31 May 2012 Posted by: Comments: 0 In: Life Tags:

As I have branched out artistically and learned more crafts, I have realized that in these times the most utilized and under valued tool in my toolbox is the computer. This has become even more apparent since I have been working on publishing all of my work and building websites. I know that while it is a great investment for something that is only a tool for secondary pursuits, it is something that I use in every trade. Also, now that I have moved to my cozy little corner of the world, in order to stay current as well as reach customers outside of my little area it is not just a toy but a downright necessity.

After doing some research and from years of personal experience I knew a couple of things, one was that I would kill a laptop in a matter of months and the other was that I was going to want something fast enough to run Photoshop while multitasking in other programs. Additionally I knew that Mac is the preferred computing platform of artists everywhere and that if I could afford the investment it would help me in the long run as far as frustrations with viruses and other headaches are concerned. Well, I certainly can not and could not afford even the lower end mac pro’s, so I started doing some research…. enter Hackintosh.

So the first thing that I found out was that it is possible to run a Mac operating system (OSX Lion in my case) on a PC. The second thing I figured out is that a computer is made up of like eight main components. So for the last year or so I have been  hanging out and drooling over the work being done by my buddy Nick at wargasserspeedshop.com. After working on my own bike while watching others be built, snapping together 8 simple pieces didn’t seem like such a crazy undertaking.  So I did some math… I already had a couple of spare parts from my recently deceased computer like a monitor and speakers and keyboard so out of the box I was going to save a couple of hundred bucks but this stuff can also be found at pawn shops or craigslist and doesn’t go out of usefulness quite as fast as the more technical components. On top of that, being that we were talking about building computers there is a huge online support community with people who have either already had the exact same problem or are knowledgeable enough to help. Then I started to do some research and found out that the CPU, the most expensive component was only in the $300 range which is a pretty penny, but when you think about it it also means that if you fuck something in your computer up then the max you will pay for a single piece of hardware is only to replace the CPU. This is where the learning curve starts to be offset by long term benefits. Who needs the geek squad when you built it yourself right?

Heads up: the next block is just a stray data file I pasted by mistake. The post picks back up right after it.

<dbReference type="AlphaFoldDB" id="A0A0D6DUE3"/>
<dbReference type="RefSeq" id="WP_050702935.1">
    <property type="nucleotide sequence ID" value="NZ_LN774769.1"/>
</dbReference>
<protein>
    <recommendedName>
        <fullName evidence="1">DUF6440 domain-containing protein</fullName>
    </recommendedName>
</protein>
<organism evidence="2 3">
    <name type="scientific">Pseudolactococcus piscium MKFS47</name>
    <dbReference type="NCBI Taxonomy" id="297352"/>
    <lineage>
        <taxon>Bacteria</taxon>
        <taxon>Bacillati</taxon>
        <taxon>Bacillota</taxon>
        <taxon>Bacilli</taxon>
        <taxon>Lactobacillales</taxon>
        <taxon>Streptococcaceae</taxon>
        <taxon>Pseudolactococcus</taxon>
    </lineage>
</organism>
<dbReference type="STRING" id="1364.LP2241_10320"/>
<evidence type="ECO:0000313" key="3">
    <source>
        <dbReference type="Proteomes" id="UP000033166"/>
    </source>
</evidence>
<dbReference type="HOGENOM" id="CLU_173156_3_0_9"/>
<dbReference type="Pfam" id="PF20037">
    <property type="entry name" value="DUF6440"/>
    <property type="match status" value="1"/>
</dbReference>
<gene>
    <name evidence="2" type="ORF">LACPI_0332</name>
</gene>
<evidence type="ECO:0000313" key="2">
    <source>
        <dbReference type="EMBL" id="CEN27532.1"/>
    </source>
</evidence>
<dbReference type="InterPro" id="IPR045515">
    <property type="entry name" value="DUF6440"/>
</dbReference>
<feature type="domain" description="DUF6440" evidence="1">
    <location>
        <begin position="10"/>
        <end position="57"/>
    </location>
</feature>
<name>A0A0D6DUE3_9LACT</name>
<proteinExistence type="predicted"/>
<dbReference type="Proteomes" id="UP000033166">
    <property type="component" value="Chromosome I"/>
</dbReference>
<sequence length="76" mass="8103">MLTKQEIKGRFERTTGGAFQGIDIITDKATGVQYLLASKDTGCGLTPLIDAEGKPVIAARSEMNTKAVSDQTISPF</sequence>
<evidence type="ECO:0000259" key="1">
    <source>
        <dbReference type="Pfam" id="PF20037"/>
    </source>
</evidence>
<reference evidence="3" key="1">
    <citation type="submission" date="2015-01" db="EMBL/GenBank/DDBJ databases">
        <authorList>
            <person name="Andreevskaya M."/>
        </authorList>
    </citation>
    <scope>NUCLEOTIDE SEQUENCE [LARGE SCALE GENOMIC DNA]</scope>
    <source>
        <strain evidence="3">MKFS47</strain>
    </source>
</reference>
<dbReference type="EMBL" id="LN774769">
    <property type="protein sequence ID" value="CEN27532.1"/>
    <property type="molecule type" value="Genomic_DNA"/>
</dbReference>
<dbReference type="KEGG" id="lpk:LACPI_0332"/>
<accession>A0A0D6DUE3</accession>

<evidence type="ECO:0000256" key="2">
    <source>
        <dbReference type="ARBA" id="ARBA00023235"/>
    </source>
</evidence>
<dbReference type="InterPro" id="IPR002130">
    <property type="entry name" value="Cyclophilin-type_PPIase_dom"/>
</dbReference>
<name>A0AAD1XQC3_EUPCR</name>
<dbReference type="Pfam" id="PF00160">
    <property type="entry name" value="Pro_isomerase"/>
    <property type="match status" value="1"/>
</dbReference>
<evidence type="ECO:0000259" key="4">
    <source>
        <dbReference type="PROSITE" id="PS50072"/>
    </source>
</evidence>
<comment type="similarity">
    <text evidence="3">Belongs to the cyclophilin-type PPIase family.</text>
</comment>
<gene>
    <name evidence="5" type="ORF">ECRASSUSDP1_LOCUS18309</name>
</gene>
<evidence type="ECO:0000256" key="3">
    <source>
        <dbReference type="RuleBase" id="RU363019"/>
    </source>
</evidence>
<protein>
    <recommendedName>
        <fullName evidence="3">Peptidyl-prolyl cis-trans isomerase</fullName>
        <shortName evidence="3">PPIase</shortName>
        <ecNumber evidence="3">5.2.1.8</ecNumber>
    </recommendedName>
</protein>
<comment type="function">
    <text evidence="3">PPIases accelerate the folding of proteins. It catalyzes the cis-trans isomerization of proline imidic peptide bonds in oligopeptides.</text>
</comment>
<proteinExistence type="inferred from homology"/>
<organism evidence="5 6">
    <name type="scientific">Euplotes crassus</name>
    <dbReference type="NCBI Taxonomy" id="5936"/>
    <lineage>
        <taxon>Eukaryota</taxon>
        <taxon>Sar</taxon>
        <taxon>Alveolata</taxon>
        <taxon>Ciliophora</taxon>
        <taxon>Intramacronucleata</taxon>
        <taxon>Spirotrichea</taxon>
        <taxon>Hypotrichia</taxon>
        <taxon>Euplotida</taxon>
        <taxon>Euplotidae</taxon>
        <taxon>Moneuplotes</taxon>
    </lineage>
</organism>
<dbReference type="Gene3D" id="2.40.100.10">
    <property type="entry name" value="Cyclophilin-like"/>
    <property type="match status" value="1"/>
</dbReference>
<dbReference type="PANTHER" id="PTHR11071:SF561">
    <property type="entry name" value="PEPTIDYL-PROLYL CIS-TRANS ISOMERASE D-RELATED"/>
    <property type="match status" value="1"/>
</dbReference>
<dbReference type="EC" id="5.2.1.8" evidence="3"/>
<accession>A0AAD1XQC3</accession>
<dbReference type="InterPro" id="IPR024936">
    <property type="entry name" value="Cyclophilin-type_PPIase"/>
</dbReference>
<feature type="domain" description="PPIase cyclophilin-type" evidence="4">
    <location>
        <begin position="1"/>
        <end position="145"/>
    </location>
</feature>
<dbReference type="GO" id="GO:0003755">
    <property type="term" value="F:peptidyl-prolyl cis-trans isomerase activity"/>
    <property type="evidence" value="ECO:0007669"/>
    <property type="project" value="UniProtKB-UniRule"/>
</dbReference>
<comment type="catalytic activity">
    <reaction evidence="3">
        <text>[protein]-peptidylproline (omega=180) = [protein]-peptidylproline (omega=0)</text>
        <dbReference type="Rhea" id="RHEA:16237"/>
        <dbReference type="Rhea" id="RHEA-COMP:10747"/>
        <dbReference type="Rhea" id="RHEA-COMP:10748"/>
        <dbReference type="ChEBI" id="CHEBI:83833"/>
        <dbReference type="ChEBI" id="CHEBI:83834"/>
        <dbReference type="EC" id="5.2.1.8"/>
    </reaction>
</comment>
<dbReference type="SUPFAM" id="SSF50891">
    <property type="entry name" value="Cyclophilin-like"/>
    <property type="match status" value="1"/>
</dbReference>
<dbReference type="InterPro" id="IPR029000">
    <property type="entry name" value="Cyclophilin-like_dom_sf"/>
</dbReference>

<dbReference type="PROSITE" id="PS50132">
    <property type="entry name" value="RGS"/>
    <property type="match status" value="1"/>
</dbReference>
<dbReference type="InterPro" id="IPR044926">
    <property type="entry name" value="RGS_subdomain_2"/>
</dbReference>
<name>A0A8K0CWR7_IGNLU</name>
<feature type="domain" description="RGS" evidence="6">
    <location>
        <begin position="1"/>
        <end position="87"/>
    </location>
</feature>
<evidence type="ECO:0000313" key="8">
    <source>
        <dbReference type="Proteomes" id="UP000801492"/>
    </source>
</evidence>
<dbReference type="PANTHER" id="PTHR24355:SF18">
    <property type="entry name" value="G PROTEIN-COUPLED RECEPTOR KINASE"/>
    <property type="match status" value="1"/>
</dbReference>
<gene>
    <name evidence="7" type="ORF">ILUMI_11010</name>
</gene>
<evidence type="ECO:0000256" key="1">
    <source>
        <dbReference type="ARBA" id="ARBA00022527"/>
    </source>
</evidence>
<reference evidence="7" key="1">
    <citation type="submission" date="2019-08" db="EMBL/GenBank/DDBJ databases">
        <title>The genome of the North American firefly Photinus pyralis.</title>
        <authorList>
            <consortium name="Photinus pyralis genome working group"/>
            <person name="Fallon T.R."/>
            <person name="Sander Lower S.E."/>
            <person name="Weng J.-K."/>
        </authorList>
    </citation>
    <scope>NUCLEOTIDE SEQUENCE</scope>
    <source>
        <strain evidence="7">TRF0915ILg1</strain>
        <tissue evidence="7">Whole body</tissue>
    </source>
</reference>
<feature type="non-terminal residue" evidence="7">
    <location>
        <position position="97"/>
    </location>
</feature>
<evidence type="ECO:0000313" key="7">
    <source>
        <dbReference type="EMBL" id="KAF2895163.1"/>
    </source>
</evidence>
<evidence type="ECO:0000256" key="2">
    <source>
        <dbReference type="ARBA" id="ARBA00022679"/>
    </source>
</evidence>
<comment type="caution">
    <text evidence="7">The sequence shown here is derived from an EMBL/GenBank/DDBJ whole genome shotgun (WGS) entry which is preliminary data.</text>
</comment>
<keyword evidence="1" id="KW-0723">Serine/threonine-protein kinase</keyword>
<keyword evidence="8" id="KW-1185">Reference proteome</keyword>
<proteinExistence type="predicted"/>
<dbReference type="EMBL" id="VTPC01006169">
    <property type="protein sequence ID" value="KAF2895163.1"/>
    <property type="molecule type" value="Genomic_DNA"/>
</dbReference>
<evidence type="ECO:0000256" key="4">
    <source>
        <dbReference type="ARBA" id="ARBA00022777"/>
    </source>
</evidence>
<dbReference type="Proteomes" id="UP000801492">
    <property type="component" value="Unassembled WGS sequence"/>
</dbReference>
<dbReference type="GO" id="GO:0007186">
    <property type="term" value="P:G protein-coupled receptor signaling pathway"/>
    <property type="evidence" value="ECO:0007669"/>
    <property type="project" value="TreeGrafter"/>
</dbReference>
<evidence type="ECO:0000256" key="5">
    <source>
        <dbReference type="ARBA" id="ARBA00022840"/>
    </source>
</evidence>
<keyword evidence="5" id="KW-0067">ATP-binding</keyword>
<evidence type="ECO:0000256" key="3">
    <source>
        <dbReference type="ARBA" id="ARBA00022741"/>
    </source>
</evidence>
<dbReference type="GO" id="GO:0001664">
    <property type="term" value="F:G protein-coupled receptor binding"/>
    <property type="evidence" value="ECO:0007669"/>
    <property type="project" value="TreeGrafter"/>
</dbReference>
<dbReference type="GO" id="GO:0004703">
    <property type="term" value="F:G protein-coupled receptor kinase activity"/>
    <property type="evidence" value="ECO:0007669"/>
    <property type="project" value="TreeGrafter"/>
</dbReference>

Once I put pen to paper to figure everything out I was left with only one answer glaring me in the face…. I could buy a decent PC that I had no clue how to work and would probably eventually destroy for anywhere from $800-$1200. I could buy a Mac Pro that could probably stand up to my punishment for $3000-$5000 but it would be out of date in less than 5 years. OR… I could build a fully customizable PC with similar computing power to a $3000 mac, that I have fully intimate knowledge of and the capability to upgrade any single component at any time for about $1200 and some patience.

So, that’s what I did. I got a package deal from newegg.com and a couple of extra things and I was off to the races. I didn’t record my “unboxing” but you can find a lot of that crap all over online. Suffice it to say that I went slow and read the manuals, referenced tonymacx86.com when it got to setting up the operating system and 8 hours later had an Intel i7 2600k system running OSX Lion and was off to the races. I don’t really want to get in to my specific parts, because you really need to do the research on how to set up a system with your exactly specific parts.  If this seems like something you are going to try doing, go to tonymacx86.com and check out the recommended builds. I know that I want to do full paintings in Photoshop but because I also like to multitask like crazy I just researched a good setup for Gaming or 3d modeling. I would like to eventually move on to some video editing so i tried to set myself up with the flexibility to do this later on. I got an alright graphics card for it, but the cool thing about doing it this way is that at some point down the line I can upgrade that if I feel like it.

So the final step was to “overclock” the system. It’s basically tuning up your computer in that you turn it up past its recommended capabilities. I had to make sure that I got an aftermarket CPU Fan so that I could keep the temperature of the processor down but that was no big deal to put in when I was putting it together in place of the stock one. Stock, the computer runs around 3.4 GHz and I’ve hear that you can get Sandy Bridge systems to run stable at 4.5 GHz you do it just right but I played it safe and set it up for 4.1 which should run stable and cool no problem but is also a noticeable difference between what it is and what it was before. My Geekbench score started at like 11,00 or something and this is where it is now. Without going into a bunch of detail, it is a program that tests the computer to tell how well everything is working together.

So, it does seem like a lot of work, but the benefits of a little bit of hands on do-it-yourself attitude can take you a long way here, and let’s face it, if you know me or read this, you’ve probably got a lot of that type of attitude. So, good luck, I highly recommend giving it a shot or at least doing the research to see if it will work for you. Thanks for dropping in, stay tuned….

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